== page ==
The core CPI, which excludes food and energy, rose 0.5% in February and is now up 5.5% in the last 12 months. However, this is down just slightly from 5.6% in January.

What’s clear is inflation is cooling. The rate of deceleration is just miniscule.

The main culprit? Shelter costs.  ­

Owners’ Equivalent Rent (OER) – the measurement the government uses to track rent and housing prices – is still high. In February, it increased 0.8%, which matches the largest monthly gain since the 1980s.

And what’s frustrating here is that rental and housing costs are leveling off, but that’s not showing up in the economic data yet.

My favorite economist, Ed Yardeni, has shown that rental and housing costs have dropped off for six-straight months. High mortgage rates are one of the main offenders. That said, it’s not showing up in the economic data.

Then, on Wednesday, we received February’s PPI report and February’s retail sales numbers.

The PPI fell 0.1% in February, below the estimate for a 0.3% increase. Year-over-year prices rose 4.6% – which is down substantially from 5.7% in January. The core PPI, which excludes food and energy prices, rose 0.2%, down from the 0.5% gain in January. On an annual basis, that reading was up 4.4% – no change from January’s reading. This is better than the estimate for a 0.4% gain.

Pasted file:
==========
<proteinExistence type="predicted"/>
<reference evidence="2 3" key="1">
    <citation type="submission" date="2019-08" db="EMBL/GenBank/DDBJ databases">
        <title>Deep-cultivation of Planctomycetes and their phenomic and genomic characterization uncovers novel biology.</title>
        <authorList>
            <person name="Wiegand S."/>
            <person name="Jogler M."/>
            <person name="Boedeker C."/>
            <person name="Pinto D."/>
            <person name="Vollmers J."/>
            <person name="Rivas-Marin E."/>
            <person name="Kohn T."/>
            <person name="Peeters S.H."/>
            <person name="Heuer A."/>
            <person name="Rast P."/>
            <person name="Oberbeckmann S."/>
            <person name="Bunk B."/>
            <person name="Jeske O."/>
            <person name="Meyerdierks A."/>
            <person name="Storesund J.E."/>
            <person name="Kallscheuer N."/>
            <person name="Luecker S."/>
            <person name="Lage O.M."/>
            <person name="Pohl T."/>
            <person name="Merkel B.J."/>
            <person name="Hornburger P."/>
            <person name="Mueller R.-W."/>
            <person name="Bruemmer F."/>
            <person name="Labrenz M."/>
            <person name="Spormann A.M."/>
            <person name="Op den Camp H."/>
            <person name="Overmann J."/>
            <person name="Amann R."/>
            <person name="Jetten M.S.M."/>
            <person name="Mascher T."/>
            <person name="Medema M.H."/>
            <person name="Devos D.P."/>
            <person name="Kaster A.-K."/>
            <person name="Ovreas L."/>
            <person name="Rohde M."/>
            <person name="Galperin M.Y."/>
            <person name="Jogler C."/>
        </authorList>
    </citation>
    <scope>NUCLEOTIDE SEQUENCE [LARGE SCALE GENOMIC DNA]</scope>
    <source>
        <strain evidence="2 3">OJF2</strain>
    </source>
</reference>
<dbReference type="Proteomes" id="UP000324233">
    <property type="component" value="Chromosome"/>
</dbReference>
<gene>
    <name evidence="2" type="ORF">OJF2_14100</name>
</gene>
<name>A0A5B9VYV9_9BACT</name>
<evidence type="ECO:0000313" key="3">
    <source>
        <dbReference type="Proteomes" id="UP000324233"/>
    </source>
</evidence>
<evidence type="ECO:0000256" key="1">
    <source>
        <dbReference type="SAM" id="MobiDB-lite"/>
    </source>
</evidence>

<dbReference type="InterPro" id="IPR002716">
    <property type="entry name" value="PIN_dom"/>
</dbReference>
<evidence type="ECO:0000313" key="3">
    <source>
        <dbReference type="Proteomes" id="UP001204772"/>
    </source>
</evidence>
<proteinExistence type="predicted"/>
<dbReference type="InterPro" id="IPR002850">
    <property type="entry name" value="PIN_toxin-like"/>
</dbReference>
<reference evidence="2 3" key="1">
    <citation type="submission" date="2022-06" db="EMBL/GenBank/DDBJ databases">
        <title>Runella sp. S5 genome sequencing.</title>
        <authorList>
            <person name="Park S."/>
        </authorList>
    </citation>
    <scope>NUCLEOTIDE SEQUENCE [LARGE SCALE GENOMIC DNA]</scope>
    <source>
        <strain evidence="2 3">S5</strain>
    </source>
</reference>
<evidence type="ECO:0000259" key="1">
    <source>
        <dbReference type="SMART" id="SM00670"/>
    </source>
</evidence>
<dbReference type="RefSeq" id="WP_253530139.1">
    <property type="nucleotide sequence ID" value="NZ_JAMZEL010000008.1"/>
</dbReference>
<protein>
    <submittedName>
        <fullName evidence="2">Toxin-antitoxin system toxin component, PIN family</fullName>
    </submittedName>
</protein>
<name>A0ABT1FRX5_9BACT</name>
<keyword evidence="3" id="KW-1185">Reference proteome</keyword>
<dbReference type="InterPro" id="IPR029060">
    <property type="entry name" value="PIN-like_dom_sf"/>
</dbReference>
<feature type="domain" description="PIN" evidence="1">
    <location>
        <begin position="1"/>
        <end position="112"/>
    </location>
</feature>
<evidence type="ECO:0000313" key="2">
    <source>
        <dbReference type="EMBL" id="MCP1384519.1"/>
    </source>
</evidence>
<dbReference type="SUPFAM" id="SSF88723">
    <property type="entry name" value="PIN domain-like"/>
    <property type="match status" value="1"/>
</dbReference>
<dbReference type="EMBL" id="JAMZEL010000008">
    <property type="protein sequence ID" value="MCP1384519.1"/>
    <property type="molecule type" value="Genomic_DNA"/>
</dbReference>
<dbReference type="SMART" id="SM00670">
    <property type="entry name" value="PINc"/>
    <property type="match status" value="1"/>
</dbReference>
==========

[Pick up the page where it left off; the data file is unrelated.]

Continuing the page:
Bottom line: Wholesale inflation is starting to ebb.

Then the Commerce Department reported that retail sales fell 0.4% in February. This number was in line with expectations.

When looking at retail numbers, I often keep a close eye on restaurant and bar sales. People spend money at these establishments with expendable cash – if people are going to restaurants and bars, they aren’t worried about money.

The retail report showed that spending at these establishments fell 2.2% for the month. This tells me people are starting to pinch pennies.

Right now, we’re in an economic environment that Yardeni has dubbed a “rolling recession.” There are corners of the U.S. economy that are struggling and have even slipped into a recession (e.g., manufacturing has been in a recession for four-straight months), and there are other corners that are thriving (e.g., the job market remains healthy).